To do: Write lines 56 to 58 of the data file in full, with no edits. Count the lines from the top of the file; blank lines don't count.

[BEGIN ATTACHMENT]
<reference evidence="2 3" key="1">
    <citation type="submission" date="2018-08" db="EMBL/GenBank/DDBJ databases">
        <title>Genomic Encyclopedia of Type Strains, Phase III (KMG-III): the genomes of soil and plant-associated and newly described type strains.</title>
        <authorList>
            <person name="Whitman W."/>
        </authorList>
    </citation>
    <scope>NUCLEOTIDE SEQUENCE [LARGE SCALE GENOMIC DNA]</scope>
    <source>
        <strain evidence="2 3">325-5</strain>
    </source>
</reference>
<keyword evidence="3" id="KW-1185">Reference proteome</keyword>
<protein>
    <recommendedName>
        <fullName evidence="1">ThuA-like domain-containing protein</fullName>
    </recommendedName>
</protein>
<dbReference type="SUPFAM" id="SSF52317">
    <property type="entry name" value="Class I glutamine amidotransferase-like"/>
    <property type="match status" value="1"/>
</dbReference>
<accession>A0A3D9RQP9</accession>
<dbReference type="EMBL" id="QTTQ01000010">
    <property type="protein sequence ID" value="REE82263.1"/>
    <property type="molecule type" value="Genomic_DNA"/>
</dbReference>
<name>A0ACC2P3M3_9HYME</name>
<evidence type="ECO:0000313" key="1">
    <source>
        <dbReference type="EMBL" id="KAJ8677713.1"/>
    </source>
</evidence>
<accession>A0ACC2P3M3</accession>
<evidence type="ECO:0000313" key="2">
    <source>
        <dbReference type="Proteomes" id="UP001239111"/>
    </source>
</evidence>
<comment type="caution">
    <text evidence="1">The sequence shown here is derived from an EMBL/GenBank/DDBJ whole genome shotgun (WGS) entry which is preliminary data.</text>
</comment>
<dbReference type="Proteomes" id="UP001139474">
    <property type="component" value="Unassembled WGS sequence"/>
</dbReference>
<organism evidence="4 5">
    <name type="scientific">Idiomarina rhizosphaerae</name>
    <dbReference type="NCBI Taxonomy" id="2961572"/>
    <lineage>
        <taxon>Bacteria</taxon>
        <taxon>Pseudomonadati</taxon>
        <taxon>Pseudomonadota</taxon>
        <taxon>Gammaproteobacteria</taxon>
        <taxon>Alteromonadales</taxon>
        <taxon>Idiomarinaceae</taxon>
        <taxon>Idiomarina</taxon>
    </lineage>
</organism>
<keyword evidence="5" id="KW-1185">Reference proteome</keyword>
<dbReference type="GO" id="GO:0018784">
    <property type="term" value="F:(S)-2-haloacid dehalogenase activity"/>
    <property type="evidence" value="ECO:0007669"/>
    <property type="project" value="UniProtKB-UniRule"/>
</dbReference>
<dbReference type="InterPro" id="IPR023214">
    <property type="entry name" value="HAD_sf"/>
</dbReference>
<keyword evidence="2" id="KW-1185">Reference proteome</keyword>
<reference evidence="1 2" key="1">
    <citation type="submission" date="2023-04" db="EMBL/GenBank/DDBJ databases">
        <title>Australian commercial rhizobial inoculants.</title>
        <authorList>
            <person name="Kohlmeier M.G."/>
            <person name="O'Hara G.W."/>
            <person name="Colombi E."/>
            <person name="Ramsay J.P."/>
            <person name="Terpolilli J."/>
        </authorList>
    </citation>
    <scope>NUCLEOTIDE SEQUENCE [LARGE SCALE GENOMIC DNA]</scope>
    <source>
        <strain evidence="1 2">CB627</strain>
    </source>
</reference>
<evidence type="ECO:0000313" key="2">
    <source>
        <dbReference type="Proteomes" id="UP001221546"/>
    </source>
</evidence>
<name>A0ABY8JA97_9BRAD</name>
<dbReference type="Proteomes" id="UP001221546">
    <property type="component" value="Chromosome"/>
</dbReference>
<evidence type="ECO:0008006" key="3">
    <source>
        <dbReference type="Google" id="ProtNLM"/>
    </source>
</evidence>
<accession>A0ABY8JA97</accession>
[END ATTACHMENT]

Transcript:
        <taxon>Idiomarina</taxon>
    </lineage>
</organism>